PARIS — French President Emmanuel Macron, Canada’s Prime Minister Justin Trudeau and a roster of high-profile executives kicked off the VivaTech fair Thursday, with Alibaba chairman and cofounder Jack Ma taking to the stage to share his views on education in a digital age, his company’s future, China’s rapid rise in the digital sphere and European regulation.
“Where we have problems, we start to solve the problems, then think about rules and laws,” said the charismatic executive, referring to his country’s approach, and comparing it to Europe.
“They have a problem? They start to make rules and laws. I worry about Europe,” he said.
“I worry about the worries of Europe. Africa does not worry, Asia does not worry,” he continued.
Noting concern about artificial intelligence, the executive said the company would employ such technology to “catch thieves.”
While “bad guys are doing bad things, we’re using artificial intelligence to catch the bad guys,” he said noting the “yin and yang balance” of the situation. With trillions of transactions on its payment system, Alipay, “a lot of people want to steal money,” he added.
The executive suggested it was a matter of how people view technology.
“If you see technology as a problem, I’m sorry to say the problem has just started. If you see it as an opportunity, the opportunity just started,” he said.
Looking to the future, by 2036, Alibaba seeks to build a digital economy that will help to create 100 million jobs, serve 2 billion consumers in the world, and support the profitability of 10 million businesses on its platform, he said.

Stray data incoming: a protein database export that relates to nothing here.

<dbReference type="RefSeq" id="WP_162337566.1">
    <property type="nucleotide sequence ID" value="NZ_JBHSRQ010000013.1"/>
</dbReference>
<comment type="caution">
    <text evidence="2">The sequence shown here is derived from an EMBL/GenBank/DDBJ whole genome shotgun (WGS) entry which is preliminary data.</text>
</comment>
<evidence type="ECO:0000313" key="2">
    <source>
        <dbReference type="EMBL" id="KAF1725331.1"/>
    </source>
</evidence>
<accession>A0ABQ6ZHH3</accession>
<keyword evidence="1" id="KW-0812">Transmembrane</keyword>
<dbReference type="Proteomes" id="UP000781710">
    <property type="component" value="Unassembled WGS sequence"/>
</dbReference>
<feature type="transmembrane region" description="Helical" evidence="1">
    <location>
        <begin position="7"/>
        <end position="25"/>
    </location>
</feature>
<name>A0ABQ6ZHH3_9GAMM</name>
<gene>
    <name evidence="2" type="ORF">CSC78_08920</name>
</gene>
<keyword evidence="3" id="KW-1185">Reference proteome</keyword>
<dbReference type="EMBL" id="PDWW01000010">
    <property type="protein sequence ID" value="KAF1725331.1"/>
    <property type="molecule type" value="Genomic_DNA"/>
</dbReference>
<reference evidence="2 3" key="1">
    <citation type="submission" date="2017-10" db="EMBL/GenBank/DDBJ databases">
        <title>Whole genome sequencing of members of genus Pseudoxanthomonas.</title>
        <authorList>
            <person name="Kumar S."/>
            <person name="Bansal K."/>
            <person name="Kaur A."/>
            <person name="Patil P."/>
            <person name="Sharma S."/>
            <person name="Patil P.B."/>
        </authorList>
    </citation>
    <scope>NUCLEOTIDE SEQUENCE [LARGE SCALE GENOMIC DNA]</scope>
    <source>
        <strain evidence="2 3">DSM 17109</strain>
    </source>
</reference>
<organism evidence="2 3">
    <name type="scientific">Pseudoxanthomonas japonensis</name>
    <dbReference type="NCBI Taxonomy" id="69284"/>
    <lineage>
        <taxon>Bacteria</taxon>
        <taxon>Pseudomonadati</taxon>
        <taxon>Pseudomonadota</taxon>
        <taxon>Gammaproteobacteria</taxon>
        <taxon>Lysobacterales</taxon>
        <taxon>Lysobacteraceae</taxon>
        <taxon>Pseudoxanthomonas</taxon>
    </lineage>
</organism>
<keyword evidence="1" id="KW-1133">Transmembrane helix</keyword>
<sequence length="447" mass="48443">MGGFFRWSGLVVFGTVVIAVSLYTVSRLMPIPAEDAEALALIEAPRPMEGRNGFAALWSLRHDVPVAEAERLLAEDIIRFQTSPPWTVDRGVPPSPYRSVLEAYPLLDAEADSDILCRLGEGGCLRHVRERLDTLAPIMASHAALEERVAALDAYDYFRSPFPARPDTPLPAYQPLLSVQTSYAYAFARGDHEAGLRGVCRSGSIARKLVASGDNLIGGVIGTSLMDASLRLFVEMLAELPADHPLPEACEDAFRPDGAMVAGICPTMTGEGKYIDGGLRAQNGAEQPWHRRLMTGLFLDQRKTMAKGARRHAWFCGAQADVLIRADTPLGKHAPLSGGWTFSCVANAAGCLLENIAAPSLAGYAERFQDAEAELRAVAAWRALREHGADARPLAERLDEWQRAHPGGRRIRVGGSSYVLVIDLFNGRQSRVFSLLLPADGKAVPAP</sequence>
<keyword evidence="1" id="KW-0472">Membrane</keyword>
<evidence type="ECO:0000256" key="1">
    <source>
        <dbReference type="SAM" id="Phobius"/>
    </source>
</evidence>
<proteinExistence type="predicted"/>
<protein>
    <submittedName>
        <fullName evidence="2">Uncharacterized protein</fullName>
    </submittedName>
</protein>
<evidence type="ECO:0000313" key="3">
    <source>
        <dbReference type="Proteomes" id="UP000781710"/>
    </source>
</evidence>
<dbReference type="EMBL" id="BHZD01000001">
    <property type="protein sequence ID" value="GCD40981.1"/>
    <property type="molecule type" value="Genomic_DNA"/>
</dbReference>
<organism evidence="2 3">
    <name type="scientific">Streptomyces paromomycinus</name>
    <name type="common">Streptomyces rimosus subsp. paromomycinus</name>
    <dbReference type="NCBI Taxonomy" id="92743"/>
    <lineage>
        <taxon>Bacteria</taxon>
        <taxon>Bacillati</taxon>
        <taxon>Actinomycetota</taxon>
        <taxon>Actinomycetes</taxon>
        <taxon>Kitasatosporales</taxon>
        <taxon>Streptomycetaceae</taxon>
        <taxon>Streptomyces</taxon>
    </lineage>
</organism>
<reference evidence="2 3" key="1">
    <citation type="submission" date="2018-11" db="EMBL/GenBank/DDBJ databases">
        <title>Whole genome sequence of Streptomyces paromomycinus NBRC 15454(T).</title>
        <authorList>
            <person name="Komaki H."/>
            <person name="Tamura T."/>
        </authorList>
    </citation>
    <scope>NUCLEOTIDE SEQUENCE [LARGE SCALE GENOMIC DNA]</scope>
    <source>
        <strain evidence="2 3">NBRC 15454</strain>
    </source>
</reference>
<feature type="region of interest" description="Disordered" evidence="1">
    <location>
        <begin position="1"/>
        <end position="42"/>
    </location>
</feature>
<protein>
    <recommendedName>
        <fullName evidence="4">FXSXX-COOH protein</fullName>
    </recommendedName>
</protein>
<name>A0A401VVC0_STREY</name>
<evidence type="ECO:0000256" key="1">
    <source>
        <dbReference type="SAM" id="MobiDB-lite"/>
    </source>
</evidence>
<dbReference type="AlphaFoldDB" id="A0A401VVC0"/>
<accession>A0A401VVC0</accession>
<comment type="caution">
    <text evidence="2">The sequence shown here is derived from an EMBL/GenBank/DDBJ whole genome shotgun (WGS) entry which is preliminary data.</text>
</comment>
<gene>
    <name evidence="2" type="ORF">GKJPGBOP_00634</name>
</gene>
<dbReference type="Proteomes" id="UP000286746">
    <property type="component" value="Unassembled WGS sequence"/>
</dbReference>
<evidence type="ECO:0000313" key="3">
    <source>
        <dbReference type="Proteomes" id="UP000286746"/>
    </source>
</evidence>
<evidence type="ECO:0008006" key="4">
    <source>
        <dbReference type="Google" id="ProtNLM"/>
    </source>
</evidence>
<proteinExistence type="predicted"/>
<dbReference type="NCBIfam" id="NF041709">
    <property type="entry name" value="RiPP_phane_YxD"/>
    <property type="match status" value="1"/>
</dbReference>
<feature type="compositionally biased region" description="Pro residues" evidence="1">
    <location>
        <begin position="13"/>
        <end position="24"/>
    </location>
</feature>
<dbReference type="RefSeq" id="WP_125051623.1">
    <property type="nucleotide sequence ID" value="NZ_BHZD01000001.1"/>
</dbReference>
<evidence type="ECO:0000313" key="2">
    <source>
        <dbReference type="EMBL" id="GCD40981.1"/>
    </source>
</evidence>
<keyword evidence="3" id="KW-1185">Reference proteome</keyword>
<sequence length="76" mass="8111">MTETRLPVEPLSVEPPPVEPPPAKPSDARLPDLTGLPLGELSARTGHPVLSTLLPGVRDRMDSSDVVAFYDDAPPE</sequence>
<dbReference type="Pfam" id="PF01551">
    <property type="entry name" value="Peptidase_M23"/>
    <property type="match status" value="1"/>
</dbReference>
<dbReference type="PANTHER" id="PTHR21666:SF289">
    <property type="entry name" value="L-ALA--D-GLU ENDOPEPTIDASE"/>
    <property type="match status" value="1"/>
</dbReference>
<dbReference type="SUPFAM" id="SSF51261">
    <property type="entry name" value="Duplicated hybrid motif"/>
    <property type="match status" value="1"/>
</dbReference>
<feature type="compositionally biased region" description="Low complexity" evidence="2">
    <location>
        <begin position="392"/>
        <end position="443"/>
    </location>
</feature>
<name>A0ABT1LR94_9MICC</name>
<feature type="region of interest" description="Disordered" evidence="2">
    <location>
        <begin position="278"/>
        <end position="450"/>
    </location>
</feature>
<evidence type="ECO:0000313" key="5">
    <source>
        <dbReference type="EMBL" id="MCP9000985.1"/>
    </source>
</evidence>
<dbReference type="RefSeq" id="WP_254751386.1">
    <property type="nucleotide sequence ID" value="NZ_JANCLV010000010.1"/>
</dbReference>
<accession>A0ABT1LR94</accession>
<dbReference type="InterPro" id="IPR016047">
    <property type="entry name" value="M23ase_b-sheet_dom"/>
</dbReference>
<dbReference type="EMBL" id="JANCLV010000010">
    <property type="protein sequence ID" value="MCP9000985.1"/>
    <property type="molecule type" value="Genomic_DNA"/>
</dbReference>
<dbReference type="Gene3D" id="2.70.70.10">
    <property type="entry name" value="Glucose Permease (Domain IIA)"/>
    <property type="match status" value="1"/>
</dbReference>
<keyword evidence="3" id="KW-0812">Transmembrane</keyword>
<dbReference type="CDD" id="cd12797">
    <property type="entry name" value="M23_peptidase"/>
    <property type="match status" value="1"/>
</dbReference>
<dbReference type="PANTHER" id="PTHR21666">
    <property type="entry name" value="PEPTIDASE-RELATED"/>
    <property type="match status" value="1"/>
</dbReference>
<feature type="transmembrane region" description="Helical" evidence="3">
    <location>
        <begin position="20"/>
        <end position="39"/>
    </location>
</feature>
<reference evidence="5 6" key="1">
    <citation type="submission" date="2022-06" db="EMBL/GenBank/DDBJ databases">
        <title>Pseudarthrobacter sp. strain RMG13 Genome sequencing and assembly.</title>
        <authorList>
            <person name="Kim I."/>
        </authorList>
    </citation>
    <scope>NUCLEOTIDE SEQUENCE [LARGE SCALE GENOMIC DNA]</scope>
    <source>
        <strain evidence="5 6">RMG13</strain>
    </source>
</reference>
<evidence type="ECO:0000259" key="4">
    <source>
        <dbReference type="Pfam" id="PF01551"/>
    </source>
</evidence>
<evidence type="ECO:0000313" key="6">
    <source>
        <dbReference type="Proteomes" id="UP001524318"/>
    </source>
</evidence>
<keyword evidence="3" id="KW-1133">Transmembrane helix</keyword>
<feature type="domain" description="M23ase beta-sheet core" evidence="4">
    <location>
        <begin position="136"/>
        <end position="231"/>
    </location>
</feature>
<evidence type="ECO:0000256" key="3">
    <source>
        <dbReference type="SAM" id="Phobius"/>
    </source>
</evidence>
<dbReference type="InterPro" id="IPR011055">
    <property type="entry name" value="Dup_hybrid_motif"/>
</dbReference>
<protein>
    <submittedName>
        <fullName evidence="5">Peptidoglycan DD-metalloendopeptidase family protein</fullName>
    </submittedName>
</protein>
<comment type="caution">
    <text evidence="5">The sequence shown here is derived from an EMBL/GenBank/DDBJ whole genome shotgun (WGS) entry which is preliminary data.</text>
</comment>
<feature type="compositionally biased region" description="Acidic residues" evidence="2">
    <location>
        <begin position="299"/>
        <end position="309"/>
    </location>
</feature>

“We want to empower everybody, every young [person], every small business.”
The idea is to offer services globally:
“You have a mobile phone? You can global buy it, global sell, global deliver, global pay and global travel,” he said.
Speaking of the company’s annual singles’ day shopping bonanza, eleven-eleven, which pulled in $30 billion in sales during last year’s edition, he predicted a larger figure this year.
“It’s become the largest shopping festival and last year we sold $30 billion — this year it will go up,” he said. Noting that the sale day is only geared to single people in China for the moment, he added:
“There are a lot of single people here in France.”
The former teacher said he wants to return to the profession, to draw up ways to adapt the education system to a digital era.
Meeting with Macron earlier, the executive spoke with the French president about developing the exportation of products from French brands to China, ranging from food, like cheese, to luxury goods. Discussions centered on digital services Alibaba could offer small- and medium-size French companies to help them access the Chinese market, with the two agreeing on the considerable potential for French brands there, while the French president stressed the importance of protecting intellectual property, the president’s office said.
While trade tensions flare up between the U.S. and China, with the Trump administration calling Huawei a spying threat, Macron struck a welcoming tone to foreign tech companies interested in doing business in France.
“Everybody is welcome to do business and to create jobs in France,” said the French president, noting the country would not pursue ‘overprotectionism’ when it comes to large global tech companies, which are needed to “fertilize our ecosystem.”